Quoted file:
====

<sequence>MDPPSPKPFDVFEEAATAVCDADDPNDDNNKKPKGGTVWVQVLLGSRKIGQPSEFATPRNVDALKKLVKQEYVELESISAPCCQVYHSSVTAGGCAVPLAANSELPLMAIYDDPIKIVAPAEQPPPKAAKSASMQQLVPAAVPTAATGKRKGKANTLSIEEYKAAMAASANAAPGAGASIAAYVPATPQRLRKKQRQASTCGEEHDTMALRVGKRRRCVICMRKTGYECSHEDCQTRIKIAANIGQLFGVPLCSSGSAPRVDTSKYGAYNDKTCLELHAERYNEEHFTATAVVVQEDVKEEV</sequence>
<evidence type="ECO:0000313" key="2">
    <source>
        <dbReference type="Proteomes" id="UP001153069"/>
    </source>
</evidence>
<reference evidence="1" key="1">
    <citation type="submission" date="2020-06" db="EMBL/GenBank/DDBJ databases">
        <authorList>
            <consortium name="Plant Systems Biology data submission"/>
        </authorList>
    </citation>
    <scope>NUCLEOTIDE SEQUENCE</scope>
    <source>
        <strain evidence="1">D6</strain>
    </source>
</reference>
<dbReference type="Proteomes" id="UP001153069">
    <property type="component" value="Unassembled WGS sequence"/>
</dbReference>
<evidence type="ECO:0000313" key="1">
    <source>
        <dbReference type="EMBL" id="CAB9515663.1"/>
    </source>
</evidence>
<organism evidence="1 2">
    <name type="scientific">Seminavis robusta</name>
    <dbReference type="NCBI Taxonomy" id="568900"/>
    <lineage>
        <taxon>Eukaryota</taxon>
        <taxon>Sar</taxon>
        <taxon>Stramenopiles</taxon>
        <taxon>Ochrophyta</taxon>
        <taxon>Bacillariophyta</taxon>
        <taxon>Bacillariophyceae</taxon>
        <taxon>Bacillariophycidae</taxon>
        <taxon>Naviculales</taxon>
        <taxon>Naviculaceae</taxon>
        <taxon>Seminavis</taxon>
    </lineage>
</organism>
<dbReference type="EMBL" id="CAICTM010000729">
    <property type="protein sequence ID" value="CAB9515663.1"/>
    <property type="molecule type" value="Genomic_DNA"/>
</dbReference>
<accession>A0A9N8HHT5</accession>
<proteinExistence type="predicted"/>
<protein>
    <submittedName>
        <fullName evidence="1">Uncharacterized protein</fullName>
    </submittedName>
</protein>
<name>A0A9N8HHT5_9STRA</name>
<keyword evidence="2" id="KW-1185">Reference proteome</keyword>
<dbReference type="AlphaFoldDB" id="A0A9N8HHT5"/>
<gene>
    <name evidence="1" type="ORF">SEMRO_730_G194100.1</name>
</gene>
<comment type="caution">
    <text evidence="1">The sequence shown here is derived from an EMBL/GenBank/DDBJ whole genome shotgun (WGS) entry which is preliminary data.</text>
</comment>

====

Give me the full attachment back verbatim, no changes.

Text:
<sequence>MDPPSPKPFDVFEEAATAVCDADDPNDDNNKKPKGGTVWVQVLLGSRKIGQPSEFATPRNVDALKKLVKQEYVELESISAPCCQVYHSSVTAGGCAVPLAANSELPLMAIYDDPIKIVAPAEQPPPKAAKSASMQQLVPAAVPTAATGKRKGKANTLSIEEYKAAMAASANAAPGAGASIAAYVPATPQRLRKKQRQASTCGEEHDTMALRVGKRRRCVICMRKTGYECSHEDCQTRIKIAANIGQLFGVPLCSSGSAPRVDTSKYGAYNDKTCLELHAERYNEEHFTATAVVVQEDVKEEV</sequence>
<evidence type="ECO:0000313" key="2">
    <source>
        <dbReference type="Proteomes" id="UP001153069"/>
    </source>
</evidence>
<reference evidence="1" key="1">
    <citation type="submission" date="2020-06" db="EMBL/GenBank/DDBJ databases">
        <authorList>
            <consortium name="Plant Systems Biology data submission"/>
        </authorList>
    </citation>
    <scope>NUCLEOTIDE SEQUENCE</scope>
    <source>
        <strain evidence="1">D6</strain>
    </source>
</reference>
<dbReference type="Proteomes" id="UP001153069">
    <property type="component" value="Unassembled WGS sequence"/>
</dbReference>
<evidence type="ECO:0000313" key="1">
    <source>
        <dbReference type="EMBL" id="CAB9515663.1"/>
    </source>
</evidence>
<organism evidence="1 2">
    <name type="scientific">Seminavis robusta</name>
    <dbReference type="NCBI Taxonomy" id="568900"/>
    <lineage>
        <taxon>Eukaryota</taxon>
        <taxon>Sar</taxon>
        <taxon>Stramenopiles</taxon>
        <taxon>Ochrophyta</taxon>
        <taxon>Bacillariophyta</taxon>
        <taxon>Bacillariophyceae</taxon>
        <taxon>Bacillariophycidae</taxon>
        <taxon>Naviculales</taxon>
        <taxon>Naviculaceae</taxon>
        <taxon>Seminavis</taxon>
    </lineage>
</organism>
<dbReference type="EMBL" id="CAICTM010000729">
    <property type="protein sequence ID" value="CAB9515663.1"/>
    <property type="molecule type" value="Genomic_DNA"/>
</dbReference>
<accession>A0A9N8HHT5</accession>
<proteinExistence type="predicted"/>
<protein>
    <submittedName>
        <fullName evidence="1">Uncharacterized protein</fullName>
    </submittedName>
</protein>
<name>A0A9N8HHT5_9STRA</name>
<keyword evidence="2" id="KW-1185">Reference proteome</keyword>
<dbReference type="AlphaFoldDB" id="A0A9N8HHT5"/>
<gene>
    <name evidence="1" type="ORF">SEMRO_730_G194100.1</name>
</gene>
<comment type="caution">
    <text evidence="1">The sequence shown here is derived from an EMBL/GenBank/DDBJ whole genome shotgun (WGS) entry which is preliminary data.</text>
</comment>